Brinton Resigns From Arcata City Council (Updated)

Shane and Susan Brinton. facebook photo

Shane and Susan Brinton. facebook photo

Union Staff Report

CITY HALL – In a brief announcement at the start of tonight's Arcata City Council meeting, City Councilmember Shane Brinton announced that he will resign his seat effective Friday.

Brinton has been caring for his mother, Susan, who is gravely ill.

"It's the best decision I can make for my family and my mother," he said.

Brinton thanked his fellow councilmembers, city staff and the public for their assistance and cooperation during his time on the council.

First elected in 2008 and re-elected in 2012, Brinton's term was to run until 2016.

Deputy City Clerk Bridget Dory told the council tonight that the council may fill the vacancy via an appointment, or authorize a special election for a candidate who would serve two years, That candidate would appear on the November ballot alongside any candidates running for the two seats already available.

The council will decide the issue at its July 2 meeting so as to meet noticing requirements for the November election rather than delay an election for the seat until March of next year.

Mayor Mark Wheetley has said he will run for re-election. Councilmember Alex Stillman will not.

Wheetley thanked Brinton for timing his resignation so as to save the city the expense of a special election.

"I don't want to be the guy that cost the city $30,000 or $40,000 for a special election," Brinton said. He urged his colleagues to allow citizens to select his replacement via an election rather than by their making an appointment.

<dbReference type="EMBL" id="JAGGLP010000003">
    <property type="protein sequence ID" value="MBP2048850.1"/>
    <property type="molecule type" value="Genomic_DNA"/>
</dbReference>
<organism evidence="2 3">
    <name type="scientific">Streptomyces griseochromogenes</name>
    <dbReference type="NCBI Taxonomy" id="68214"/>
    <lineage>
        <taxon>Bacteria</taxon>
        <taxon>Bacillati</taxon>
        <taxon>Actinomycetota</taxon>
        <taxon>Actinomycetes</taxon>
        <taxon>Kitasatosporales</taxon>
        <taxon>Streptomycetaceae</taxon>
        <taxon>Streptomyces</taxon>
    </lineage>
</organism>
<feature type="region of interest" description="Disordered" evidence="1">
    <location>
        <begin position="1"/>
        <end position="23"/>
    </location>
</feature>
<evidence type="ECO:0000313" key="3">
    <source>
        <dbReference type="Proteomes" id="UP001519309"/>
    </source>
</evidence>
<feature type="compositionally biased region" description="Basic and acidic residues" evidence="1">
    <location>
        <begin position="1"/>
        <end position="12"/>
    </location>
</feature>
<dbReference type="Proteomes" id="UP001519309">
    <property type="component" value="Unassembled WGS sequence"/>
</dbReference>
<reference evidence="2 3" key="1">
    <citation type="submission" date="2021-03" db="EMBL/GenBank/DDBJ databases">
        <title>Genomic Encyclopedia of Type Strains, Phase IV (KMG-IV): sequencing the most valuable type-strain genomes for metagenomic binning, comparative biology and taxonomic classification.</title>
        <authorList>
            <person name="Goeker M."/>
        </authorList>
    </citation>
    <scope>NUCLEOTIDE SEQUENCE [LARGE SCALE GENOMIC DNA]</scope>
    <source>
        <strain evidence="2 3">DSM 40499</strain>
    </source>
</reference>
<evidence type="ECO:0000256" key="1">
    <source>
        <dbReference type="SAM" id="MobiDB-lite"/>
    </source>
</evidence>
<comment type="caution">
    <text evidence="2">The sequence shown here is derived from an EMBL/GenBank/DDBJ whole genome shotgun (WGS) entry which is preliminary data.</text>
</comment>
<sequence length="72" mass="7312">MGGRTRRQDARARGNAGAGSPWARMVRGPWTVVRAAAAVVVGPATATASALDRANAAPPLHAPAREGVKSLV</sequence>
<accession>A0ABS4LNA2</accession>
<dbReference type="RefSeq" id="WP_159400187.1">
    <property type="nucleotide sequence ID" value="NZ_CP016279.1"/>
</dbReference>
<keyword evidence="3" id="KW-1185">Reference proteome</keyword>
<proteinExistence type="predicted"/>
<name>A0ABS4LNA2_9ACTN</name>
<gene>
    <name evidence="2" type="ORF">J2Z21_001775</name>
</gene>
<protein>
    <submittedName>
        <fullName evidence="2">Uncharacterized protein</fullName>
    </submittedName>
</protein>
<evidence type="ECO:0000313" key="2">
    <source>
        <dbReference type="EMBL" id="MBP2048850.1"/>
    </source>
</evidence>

"More democracy is better," he said.

Update: Deputy City Clerk Bridget Dory explains the council's options: "The City Council has 60 days to decide if it wants to appoint someone to fill the vacancy or hold a special election to fill the vacancy.  If they decide to hold a special election, it would have to take place at the next regularly scheduled election no sooner than 114 days after they decide to do so.  If they make that decision before July 13, the special election could be held in conjunction with the general municipal election on November 4, 2014.  If they make that decision after July 13, the special election would have to be held in March 2015.  The Council needs to discuss this and decide if they want to appoint or elect."

 

Authors

2 Comments

  1. Fred Mangels said:

    “I don’t want to be the guy that cost the city $30,000 or $40,000 for a special election,…He urged his colleagues to allow citizens to select his replacement via an election rather than by their making an appointment.”

    Am I reading this wrong, or is it written kinda goofy? He says he doesn’t want a special election, but doesn’t want an appointment. That would mean he’d rather his replacement be elected during a normal election.

    Should that read, “select his replacement via a normally held election rather than by appointment”, or something like that?

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